Atelier Santa Fe

“Creative people on the West Side…”

Date January 23, 2012 at 10:37 AM

Publication SantaFe.com

Categories Community Culture Family

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Atelier Santa Fe

As you travel west on Alameda Street, it appears you are leaving town and entering a semi-rural landscape and another way of life. But, hidden along side streets (mostly un-paved lanes) off of this increasingly traveled street are enclaves of artist studios, creative industry businesses, recording studios and other live-work approaches to keeping Santa Fe’s creative energies flowing.

Over the next few months, I will attempt to visit as many of these creative centers as possible – north, south, east and west.

I begin today with my recent meeting with four very creative women in one of these unique places. Down the proverbial “dusty lane” leading to this creative hub, made sometimes almost impassable by winter and spring mud, I found Sheri Mann, Maggie Faralla, Pat West-Barker, Barbara Walzer. Over a sumptuous meal of bagels, lox, fruit and strong coffee, we talked about so many things: culture, food, politics and, mostly, the creative work they do. They are, respectively: an acting coach and videographer, a custom wedding cake designer, the editor of The Zenchilada online magazine and the marketing director of The Zenchilada. Their little enclave off of West Alameda is busy 12 months of the year – sometimes 24/7. Artists and creative entrepreneurs, they often work round the clock to meet deadlines, refine their output and do their part to sustain our creative industry sector and support their own lives.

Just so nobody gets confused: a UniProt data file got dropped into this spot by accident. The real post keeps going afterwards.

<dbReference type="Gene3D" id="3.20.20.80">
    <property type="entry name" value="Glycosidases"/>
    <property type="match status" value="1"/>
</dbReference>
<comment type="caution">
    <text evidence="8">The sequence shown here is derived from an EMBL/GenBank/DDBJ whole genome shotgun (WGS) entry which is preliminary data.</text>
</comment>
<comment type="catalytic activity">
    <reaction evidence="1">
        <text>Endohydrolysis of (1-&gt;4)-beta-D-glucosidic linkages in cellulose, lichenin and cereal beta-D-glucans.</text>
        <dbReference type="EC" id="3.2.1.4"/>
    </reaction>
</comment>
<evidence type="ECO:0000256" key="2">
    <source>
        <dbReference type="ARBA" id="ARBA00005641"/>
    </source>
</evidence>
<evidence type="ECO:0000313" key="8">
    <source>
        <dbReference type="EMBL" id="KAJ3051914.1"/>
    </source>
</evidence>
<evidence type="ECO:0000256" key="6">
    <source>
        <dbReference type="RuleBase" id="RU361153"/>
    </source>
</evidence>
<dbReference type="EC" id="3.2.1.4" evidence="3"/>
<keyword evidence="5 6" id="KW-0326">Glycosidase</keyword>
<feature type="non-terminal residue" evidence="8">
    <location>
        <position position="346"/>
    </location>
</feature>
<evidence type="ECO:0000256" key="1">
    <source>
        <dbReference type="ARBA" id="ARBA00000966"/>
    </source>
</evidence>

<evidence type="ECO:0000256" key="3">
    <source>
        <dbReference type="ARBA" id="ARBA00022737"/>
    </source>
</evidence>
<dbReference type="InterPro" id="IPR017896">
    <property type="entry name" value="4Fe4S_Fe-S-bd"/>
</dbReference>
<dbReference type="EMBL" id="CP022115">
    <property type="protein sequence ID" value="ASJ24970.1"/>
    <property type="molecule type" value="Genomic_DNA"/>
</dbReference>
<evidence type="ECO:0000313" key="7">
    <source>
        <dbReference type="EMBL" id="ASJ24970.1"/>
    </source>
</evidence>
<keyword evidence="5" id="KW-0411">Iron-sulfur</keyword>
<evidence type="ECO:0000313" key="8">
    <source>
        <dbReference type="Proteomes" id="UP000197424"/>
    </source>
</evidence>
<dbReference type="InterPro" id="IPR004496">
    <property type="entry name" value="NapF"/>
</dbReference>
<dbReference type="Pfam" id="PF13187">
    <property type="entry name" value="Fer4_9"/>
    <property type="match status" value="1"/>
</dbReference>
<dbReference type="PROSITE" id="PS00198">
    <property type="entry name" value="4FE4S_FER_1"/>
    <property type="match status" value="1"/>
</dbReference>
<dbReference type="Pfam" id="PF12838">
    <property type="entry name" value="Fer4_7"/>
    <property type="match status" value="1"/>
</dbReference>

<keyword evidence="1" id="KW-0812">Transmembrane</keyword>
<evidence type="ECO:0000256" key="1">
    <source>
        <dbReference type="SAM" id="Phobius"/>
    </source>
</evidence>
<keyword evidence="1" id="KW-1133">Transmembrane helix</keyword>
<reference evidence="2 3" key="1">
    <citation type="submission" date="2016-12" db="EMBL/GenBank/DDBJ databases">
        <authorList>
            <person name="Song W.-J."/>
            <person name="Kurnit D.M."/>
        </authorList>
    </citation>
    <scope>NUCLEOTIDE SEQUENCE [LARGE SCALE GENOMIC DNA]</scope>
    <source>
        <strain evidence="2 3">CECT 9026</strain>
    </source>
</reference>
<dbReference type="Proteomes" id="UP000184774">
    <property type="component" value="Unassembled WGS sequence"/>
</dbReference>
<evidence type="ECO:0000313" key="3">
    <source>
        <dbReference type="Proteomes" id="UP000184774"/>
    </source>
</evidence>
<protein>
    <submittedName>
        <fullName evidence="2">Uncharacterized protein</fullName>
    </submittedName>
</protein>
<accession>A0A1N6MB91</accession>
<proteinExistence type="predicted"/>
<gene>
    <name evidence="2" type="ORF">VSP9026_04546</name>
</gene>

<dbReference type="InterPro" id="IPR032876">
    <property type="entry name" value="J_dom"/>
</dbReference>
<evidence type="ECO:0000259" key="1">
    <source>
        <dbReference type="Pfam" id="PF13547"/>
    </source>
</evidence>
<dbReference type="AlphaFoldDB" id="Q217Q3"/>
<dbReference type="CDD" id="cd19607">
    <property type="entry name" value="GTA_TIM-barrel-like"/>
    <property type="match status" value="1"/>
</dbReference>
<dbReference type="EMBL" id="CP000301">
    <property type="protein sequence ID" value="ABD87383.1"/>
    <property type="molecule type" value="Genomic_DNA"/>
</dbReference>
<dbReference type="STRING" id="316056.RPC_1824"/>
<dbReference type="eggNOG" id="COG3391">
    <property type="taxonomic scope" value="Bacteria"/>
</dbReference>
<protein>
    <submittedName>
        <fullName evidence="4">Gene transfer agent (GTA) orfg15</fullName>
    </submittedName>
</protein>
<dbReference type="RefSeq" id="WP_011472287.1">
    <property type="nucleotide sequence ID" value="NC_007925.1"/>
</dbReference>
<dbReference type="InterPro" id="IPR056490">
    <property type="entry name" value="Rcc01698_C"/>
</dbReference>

I will profile these creative women in a couple of installments – each of their stories being unique and deserving of more space on my blog than a single, combined story might offer.

In some ways, what ties these creative women together are the ways they each arrived in Santa Fe and why they stayed. You see, I believe in the magic of Santa Fe so much, that I feel certain people are attracted here and can’t help themselves – they must make the journey, they must be here, they must be a part of what makes Santa Fe and northern New Mexico so special.

For each of these profiles, I have asked these creative people: “what brought you to Santa Fe.” I know how important finding my own way to Santa Fe has been in the trajectory of my creative journey and I have begun to realize that each of us who came from “elsewhere” has often had a similar set of reasons for coming here, in the broad sense and, often, similar reactions to what we found when we arrived. Each of these talented women has had her own special journey “home” to Santa Fe.

Sheri Mann’s Heartfelt Video Legacies

I begin this series with Sheri Mann. I have actually known Sheri for many years, with both of us wearing many hats. I have always referred to creative people in Santa Fe and the lives they live (myself included) as doing “the Santa Fe Shuffle.” This is not, in any way pejorative, but more a recognition of the way creative types learn to make use of the many creative skills they posses and have developed over the years. Sheri is no exception. It seems she has always been in, what we now call the creative industries.